Civilian Conservation Corps

Poster by Albert M. Bender promoting the Civilian Conservation Corps

The Civilian Conservation Corps (CCC) was created as part of President Franklin D. Roosevelt's New Deal to provide work relief during the Great Depression. Established with the passage of the Emergency Conservation Work Act of 1933, CCC employed more than two million single men in conservation projects over ten years.

The U.S. Army organized CCC camps of around 200 workers for projects directed by the Department of the Interior to conserve and expand timber resources, increase recreational opportunities, and control damage from soil erosion and floods.

Around fifty camps in Illinois planted sixty million trees for erosion control and reforestation, built nearly 400 bridges, created 1,192 miles of trails, erected 4,742 flood control structures, and installed 223,800 erosion control devices. Between 1930 and 1940, Illinois state parks and monuments increased from 2,800 to 16,500 acres. In Southern Illinois, Giant City Lodge in Jackson and Union Counties stands as an enduring testament to the vision of President Roosevelt and the dedication of CCC workers.

The heritage program of the Shawnee National Forest has conducted archaeological excavation at sites related to African American heritage since 1995, when they began research at Camp Pomona, an African American CCC camp. They interviewed CCC enrollees, mapped the remains of the camp structures and cultural landscape, and excavated a small portion of the camp discard area, recovering quartermaster corps military-issued items, as well as personal artifacts.

Pre-Columbian Late Woodland (600-900 C.E.) stone enclosure at Giant City State Park, photographed by Wikimedia Commons user Dazspell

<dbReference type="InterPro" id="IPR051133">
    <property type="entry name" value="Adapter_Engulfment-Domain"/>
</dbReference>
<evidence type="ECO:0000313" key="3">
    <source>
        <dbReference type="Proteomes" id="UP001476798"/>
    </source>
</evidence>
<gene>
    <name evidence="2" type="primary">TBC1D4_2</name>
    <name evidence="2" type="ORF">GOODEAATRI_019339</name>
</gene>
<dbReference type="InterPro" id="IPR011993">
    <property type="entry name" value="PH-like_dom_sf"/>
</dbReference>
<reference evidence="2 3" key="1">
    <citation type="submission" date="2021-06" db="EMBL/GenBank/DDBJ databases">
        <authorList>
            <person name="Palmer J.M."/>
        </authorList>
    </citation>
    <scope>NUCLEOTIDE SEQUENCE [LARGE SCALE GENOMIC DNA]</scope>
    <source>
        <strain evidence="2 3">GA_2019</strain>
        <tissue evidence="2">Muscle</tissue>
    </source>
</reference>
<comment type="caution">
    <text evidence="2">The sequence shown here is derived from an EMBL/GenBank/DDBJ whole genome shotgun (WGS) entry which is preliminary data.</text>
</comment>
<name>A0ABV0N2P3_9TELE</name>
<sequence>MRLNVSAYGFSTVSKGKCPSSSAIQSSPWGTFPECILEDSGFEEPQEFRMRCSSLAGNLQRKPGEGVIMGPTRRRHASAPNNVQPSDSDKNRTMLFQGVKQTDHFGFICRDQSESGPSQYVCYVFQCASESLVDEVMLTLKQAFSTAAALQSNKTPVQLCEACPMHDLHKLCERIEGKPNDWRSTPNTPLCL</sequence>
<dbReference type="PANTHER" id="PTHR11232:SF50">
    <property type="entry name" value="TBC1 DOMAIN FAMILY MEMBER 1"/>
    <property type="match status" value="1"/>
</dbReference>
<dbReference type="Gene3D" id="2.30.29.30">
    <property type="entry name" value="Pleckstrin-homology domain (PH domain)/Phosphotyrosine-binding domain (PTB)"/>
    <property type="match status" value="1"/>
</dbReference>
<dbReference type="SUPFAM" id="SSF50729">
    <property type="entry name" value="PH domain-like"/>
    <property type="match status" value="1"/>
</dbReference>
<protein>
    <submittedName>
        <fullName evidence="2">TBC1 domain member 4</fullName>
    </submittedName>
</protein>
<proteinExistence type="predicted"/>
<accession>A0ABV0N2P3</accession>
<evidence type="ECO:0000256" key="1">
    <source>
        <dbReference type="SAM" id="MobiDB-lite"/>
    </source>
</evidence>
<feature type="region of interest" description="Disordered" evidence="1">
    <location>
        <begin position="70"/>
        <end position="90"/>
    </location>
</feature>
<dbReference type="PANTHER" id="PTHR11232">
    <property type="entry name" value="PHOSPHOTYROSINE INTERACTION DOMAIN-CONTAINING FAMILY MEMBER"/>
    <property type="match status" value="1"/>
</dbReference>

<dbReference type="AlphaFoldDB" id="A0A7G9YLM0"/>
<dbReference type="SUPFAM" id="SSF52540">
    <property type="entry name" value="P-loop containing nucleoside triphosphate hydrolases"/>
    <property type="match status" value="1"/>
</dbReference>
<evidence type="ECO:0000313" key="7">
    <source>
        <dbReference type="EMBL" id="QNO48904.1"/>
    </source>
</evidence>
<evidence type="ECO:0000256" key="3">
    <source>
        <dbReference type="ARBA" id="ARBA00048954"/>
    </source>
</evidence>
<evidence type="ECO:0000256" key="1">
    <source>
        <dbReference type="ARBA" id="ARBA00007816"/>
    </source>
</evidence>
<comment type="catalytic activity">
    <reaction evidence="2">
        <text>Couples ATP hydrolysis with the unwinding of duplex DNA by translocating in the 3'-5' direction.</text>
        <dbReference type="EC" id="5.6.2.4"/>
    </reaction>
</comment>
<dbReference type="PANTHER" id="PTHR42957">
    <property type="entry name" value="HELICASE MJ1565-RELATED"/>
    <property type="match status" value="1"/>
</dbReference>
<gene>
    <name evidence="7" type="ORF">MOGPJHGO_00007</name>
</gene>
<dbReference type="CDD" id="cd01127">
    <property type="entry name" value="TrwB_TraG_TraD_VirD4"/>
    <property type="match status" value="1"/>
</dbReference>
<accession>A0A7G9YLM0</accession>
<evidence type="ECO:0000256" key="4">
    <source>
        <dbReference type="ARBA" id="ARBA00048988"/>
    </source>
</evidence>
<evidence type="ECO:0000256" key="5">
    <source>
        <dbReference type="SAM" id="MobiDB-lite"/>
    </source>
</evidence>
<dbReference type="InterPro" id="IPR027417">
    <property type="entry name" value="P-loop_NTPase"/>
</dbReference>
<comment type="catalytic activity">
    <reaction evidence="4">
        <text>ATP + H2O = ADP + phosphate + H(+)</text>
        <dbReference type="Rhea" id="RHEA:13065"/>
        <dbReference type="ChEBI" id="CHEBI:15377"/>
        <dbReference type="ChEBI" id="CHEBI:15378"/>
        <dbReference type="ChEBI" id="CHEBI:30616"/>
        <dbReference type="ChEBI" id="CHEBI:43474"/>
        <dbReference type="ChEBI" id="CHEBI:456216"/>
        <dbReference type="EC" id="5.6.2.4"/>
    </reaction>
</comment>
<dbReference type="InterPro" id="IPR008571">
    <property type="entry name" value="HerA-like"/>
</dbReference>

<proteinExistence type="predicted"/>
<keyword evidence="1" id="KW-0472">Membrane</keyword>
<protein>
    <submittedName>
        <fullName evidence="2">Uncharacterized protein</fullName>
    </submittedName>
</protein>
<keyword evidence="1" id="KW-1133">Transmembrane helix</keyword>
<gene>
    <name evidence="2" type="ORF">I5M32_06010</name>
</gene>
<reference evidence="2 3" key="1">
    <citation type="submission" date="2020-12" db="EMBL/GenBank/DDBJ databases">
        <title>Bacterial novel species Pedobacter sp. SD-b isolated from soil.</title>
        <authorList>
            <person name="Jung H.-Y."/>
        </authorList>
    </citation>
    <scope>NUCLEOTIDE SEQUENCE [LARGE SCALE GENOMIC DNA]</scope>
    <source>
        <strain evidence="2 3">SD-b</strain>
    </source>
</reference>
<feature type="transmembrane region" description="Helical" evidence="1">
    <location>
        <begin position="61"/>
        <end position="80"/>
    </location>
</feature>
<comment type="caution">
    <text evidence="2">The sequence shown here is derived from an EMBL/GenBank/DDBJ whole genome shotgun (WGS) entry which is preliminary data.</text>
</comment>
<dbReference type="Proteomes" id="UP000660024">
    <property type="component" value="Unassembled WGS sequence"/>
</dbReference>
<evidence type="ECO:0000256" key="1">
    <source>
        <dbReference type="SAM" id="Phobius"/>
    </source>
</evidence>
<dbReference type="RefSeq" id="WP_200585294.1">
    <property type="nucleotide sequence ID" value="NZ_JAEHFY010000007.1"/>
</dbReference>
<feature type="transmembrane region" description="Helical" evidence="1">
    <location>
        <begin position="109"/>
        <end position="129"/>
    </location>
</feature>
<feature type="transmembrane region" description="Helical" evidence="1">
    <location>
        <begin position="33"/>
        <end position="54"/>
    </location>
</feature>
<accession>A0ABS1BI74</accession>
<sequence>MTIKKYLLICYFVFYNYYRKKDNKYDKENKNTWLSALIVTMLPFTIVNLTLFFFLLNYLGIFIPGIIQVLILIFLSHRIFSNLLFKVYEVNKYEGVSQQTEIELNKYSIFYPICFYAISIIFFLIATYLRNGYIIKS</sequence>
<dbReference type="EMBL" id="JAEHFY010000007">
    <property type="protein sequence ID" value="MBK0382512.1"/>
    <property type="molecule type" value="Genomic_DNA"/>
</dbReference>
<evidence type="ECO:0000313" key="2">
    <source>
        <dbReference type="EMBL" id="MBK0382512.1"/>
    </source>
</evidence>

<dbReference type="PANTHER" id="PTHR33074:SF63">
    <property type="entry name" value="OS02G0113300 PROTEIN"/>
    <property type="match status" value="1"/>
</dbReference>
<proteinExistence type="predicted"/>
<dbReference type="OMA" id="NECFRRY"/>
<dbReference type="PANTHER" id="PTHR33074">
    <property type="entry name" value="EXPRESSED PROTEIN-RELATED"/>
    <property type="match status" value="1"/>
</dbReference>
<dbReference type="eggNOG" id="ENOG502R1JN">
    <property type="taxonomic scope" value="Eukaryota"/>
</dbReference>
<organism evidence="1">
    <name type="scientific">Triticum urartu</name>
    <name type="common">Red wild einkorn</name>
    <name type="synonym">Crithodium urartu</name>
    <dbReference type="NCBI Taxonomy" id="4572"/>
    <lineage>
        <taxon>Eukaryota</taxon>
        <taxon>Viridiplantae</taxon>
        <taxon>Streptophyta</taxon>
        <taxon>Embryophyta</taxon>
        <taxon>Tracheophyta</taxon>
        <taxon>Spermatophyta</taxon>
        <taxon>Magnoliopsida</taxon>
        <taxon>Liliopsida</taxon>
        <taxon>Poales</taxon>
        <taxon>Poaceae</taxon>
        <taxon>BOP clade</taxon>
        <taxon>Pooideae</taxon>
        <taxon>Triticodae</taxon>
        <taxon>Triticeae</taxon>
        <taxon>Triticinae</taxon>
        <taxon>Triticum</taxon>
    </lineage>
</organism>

Giant City State Park

In 1927, Illinois created Giant City State Park from more than 1,100 acres in Jackson and Union Counties. Now 4,000 acres, the park welcomes guests with a visitor center and a lodge built by the Civilian Conservation Corps during the 1930s. Situated on the River to River Trail, the park features hiking, horseback riding, picnicking, and rock climbing.

The park's lodge and original six cabins were constructed with local sandstone and lumber by the 696th Company of the Civilian Conservation Corps from 1934 to 1935. The CCC later built six more cabins, a dining room and kitchen, and the lodge's furniture. Impressed by their workmanship, Pere Marquette State Park commissioned the 696th to furnish their lodge as well. In 1985, the lodge and cabins were added to the National Register of Historic Places. The original cabins were demolished and replaced by replica cabins, and several new cabins were constructed.

Giant City State Park is a National Natural Landmark. The Giant City Stone Fort Site, a pre-Columbian stone enclosure used during the Late Woodland Period (600-900 C.E.) is also listed on the National Register of Historic Places.